A new investigation looks into the extent to which U.S. water supplies are contaminated with uranium.
Maybe it’s the good kind of uranium that turns you into Spider-Man or the Incredible Hulk and not the bad kind of uranium that turns you into Thyroid Cancer Man – one of the lesser-known Marvel superheroes.
ProPublica has come out with an investigation entitled “The Cold War Legacy Lurking in U.S. Groundwater.” After World War II, the Cold War started between the U.S.S.R. and the U.S. because the rich needed to stop the damn Communists from pushing their furry hats on everyone! There was a feverish need to build loads of nuclear weapons. To do that, the U.S. needed uranium, and its ruling class didn’t care how they got it.
More than 50 uranium mines popped up across the Western U.S. But they didn’t just turn our weapons radioactive. They also “dumped radioactive and toxic waste into rivers like the Cheyenne in South Dakota and the Animas in Colorado. … Some of the more than 250 million tons of toxic and radioactive detritus… scattered into nearby communities, some spilled into streams and some leaked into aquifers.”
Luckily for the U.S. government at the time, most of the people having their lives destroyed by radioactive detritus were either Native Americans, poor, or both. And as we know well, none of those groups matter to the ruling class – not then and not now. They don’t care about anybody who doesn’t have enough money to have, at minimum, one backup tax haven for when their first tax haven floods due to climate change.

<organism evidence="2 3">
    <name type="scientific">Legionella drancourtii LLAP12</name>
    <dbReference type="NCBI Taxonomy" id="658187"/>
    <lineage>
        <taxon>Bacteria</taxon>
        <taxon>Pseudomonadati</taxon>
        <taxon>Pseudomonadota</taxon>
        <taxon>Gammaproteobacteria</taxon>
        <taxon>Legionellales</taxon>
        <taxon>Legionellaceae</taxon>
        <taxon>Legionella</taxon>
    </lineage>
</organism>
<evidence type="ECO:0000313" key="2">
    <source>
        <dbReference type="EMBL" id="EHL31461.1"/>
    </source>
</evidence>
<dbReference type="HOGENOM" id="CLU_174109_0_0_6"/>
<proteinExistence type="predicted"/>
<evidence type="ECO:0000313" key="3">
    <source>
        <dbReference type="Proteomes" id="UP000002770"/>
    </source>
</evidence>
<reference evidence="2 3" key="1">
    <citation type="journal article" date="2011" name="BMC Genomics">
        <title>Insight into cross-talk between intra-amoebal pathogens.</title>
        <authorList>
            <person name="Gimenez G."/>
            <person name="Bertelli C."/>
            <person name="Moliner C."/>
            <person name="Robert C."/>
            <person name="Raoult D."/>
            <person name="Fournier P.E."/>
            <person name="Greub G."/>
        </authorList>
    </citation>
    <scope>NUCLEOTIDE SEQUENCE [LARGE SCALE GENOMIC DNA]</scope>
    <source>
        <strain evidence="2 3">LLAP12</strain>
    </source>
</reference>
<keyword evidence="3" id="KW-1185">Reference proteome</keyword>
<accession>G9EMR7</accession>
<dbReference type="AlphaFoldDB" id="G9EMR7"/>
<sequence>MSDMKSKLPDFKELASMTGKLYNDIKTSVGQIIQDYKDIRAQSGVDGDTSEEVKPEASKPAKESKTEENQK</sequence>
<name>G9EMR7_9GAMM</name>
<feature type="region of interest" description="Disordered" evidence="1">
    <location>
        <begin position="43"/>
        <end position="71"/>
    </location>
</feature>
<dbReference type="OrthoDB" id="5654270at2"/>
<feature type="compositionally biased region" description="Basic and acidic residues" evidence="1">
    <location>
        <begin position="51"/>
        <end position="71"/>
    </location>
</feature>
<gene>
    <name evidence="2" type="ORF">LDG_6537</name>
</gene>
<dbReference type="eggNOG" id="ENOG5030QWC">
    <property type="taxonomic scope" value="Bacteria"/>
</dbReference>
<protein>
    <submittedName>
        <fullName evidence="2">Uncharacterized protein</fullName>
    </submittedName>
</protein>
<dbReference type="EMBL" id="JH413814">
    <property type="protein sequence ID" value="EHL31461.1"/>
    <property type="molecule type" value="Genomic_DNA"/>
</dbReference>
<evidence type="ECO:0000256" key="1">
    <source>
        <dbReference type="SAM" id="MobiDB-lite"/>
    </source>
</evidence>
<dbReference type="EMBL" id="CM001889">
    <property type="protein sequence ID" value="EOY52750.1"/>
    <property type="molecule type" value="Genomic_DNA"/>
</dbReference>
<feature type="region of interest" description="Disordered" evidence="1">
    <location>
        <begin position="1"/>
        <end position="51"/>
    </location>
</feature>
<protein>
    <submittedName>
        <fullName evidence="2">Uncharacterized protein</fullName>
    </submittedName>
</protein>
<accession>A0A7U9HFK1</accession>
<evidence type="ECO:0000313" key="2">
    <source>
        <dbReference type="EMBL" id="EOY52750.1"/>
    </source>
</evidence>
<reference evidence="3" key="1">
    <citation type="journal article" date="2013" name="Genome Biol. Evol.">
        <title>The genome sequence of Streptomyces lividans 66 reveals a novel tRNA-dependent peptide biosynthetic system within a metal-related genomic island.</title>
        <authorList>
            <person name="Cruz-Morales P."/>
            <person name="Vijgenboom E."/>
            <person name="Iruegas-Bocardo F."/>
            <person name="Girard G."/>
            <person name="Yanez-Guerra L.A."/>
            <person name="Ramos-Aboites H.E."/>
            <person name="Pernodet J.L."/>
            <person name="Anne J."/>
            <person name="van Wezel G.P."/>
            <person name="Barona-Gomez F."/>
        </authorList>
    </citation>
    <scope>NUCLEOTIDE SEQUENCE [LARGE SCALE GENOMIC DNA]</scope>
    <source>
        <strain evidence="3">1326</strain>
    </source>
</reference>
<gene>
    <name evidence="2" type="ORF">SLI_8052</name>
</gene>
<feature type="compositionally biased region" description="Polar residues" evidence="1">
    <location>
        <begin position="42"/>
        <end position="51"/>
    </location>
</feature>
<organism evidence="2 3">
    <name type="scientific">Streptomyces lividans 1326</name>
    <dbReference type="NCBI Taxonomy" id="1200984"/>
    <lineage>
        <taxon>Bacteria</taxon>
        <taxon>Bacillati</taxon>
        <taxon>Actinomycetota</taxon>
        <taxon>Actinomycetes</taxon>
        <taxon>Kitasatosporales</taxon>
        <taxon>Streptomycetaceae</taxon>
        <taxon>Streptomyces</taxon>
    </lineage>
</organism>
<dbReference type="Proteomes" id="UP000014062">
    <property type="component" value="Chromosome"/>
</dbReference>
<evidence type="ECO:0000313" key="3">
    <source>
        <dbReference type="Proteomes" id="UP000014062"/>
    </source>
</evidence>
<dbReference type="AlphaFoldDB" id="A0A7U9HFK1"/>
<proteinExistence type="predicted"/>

Providing clean water is the most basic responsibility of a government. The U.S. government – the richest in the world – can’t do that, which puts this country at the level of a failed state.
And this is nothing new. The U.S. government – which is a wholly-owned subsidiary of corporate America – has a long history of polluting its own people’s drinking water.
Of course, everyone knows about the lead-tainted water of Flint, Michigan. But did you know that in 2016, excessive lead levels were found in almost 2,000 water systems across all 50 states?
This year, shocking levels of lead were found in Chicago’s tap water. But of course, it goes far beyond lead.
Also this year, as reported by ABC News, “A lawsuit alleged the Navy ‘harbored toxic secrets’ after jet fuel leaked from a storage facility in Red Hill, Hawaii operated by the Navy, contaminating locals’ drinking water and sickening hundreds of families.”